For quieter, shy children, making friends is terrifying. Most of the time, they simply give up and look longingly at other children playing together. To get shy children to make the first step is very challenging, but extremely worthwhile in the end.
Here are some fundamental ways to help children make new friends and keep those friendships:
· Encourage your child to be nice to others first.
Get him/her to offer to share something with xxx. Say something very short and simple, like ‘Want to play this toy together?’ or ‘Want to read together?’ That’s all for the first step. Remember, shy children are afraid of rejections, but you can help them learn that ‘Asking’ isn’t that difficult.
And if xxx does reject your child, tell him/her it’s not their fault. Children need to hear this! Then move on to the next nice kid your child wants to be friends with. Chances are, children like to make new friends and will say ‘yes’ to playing or reading together!
· The only way to have a friend is to be one.
Being a good friend means accepting quirks and differences. Having similar interests makes it easy to understand each other and spend time together. Being different adds flavor to the friendship.
Many children start to dislike their friends once they realize their friends do not agree with them all the time. (Assuming the disagreements are only matters of preference.) But good friends accept one another, warts and all, and still have fun together. Help your child learn to accept differences and welcome authenticity in their friends.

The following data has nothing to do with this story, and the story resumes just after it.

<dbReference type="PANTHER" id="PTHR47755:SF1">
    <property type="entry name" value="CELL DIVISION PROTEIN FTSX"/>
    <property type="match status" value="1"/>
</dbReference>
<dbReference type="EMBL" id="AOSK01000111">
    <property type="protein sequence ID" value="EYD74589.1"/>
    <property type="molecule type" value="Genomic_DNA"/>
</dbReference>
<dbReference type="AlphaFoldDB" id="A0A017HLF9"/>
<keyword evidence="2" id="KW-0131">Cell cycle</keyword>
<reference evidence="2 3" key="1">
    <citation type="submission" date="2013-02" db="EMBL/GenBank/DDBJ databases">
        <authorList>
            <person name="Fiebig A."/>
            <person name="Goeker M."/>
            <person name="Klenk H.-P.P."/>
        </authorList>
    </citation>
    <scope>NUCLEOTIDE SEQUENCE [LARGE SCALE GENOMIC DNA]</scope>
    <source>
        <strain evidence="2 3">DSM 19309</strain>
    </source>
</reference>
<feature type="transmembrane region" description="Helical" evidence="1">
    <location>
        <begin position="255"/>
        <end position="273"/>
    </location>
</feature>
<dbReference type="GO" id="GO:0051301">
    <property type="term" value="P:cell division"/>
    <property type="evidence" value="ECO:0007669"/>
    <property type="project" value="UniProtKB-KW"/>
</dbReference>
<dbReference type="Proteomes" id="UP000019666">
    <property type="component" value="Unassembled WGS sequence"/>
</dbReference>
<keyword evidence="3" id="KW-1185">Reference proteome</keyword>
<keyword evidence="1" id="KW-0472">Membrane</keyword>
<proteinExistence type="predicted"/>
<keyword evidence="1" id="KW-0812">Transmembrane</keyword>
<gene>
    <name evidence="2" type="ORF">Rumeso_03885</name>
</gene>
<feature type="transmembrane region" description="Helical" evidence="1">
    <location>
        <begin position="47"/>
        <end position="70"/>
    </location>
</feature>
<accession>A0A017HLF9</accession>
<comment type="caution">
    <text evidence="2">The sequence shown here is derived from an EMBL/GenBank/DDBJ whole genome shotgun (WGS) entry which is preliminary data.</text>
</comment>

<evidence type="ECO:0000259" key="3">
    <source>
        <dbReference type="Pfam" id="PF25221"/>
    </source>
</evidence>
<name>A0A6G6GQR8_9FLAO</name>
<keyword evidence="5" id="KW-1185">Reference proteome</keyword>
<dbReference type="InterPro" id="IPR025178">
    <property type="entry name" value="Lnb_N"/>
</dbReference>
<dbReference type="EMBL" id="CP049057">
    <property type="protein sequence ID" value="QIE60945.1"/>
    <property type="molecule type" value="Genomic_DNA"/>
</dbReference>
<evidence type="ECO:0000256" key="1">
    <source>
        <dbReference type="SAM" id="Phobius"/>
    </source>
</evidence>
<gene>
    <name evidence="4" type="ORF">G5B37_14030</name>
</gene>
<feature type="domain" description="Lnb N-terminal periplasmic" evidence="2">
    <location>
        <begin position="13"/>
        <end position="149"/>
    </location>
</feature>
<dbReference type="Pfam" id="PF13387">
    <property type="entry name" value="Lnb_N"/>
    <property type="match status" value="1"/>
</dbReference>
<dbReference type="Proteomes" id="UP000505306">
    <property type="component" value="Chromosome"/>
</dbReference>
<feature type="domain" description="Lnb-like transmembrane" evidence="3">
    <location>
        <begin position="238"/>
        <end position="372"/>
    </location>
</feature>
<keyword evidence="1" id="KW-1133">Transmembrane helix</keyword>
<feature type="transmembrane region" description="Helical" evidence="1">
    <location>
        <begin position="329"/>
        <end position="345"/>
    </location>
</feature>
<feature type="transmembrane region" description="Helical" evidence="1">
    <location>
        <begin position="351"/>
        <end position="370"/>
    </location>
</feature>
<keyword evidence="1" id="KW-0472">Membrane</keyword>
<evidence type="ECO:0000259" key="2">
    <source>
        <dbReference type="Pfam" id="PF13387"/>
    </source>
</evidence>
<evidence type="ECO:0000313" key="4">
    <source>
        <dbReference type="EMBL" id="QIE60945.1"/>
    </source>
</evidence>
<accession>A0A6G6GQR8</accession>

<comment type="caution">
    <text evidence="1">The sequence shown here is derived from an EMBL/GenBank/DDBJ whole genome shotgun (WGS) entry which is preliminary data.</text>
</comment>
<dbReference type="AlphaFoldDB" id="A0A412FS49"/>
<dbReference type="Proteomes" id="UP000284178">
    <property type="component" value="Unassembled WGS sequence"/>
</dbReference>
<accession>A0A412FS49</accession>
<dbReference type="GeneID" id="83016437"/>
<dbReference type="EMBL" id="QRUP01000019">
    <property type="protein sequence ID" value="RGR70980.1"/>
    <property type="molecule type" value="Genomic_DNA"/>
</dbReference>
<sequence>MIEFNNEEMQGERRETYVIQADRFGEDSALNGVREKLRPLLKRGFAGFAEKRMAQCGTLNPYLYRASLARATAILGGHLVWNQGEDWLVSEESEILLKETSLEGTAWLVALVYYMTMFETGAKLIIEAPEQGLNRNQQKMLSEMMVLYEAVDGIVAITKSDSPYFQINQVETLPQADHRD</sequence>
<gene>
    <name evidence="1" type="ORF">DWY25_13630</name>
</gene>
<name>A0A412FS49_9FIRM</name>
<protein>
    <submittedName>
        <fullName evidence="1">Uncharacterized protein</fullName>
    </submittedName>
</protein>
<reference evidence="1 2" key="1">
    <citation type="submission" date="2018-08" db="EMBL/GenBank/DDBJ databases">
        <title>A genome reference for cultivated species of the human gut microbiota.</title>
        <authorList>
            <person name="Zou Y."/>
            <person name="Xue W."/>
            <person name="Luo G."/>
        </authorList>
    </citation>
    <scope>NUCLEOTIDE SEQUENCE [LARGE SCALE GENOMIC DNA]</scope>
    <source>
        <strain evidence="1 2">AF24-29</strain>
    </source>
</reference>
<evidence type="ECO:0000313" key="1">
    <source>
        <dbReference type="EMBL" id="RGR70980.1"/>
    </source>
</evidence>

“If you appreciate what’s different about each other, you and your friend will have more freedom to be yourselves. You won’t have to put on an act because you both accept each other for who you are.”
The Care and Keeping of Friends (American Girl Library)
· Do activities together
Make special friendship bands, or a bookmark with your child’s friend’s favourite book titles printed across. Or help start a collection of things they both like – starting a ‘Things We Love’ scrapbook journal. Help them source for pictures of trains or turtles, or collect special buttons, or scribble their favourite songs in the book …
· Fight fair
Fights are inevitable. Assure your child that it’s quite normal for friends to fight, but they must work out a solution if they want to stay friends.
- Go back to what started the fight.
- Tell both sides to pay attention and listen.
- Who said what to make the other person uncomfortable? Does everyone understand what he/she did wrong? Will he/she apologize? Will they forgive each other for the specific issue? (Focus on the issue, not on the person.)
- Make up with pie, or a special Art & Craft. Everybody will feel sooooo much better afterwards.
Sometimes friendships change. Every friendship a child has, no matter how long it lasts, is a learning experience. It teaches us about ourselves and other people, and it helps us become a better friend.
A better friend to our next friend.
(Google them or borrow from our national libraries!)
1) The Care and Keeping of Friends American Girl Library
2) How to Deal with Friends Richard Powell
3) Making Friends (Winnie the Pooh) Video recording
4) How to Be A Friend: a guide to making friends and keeping them Laurie Krasny Brown & Marc Brown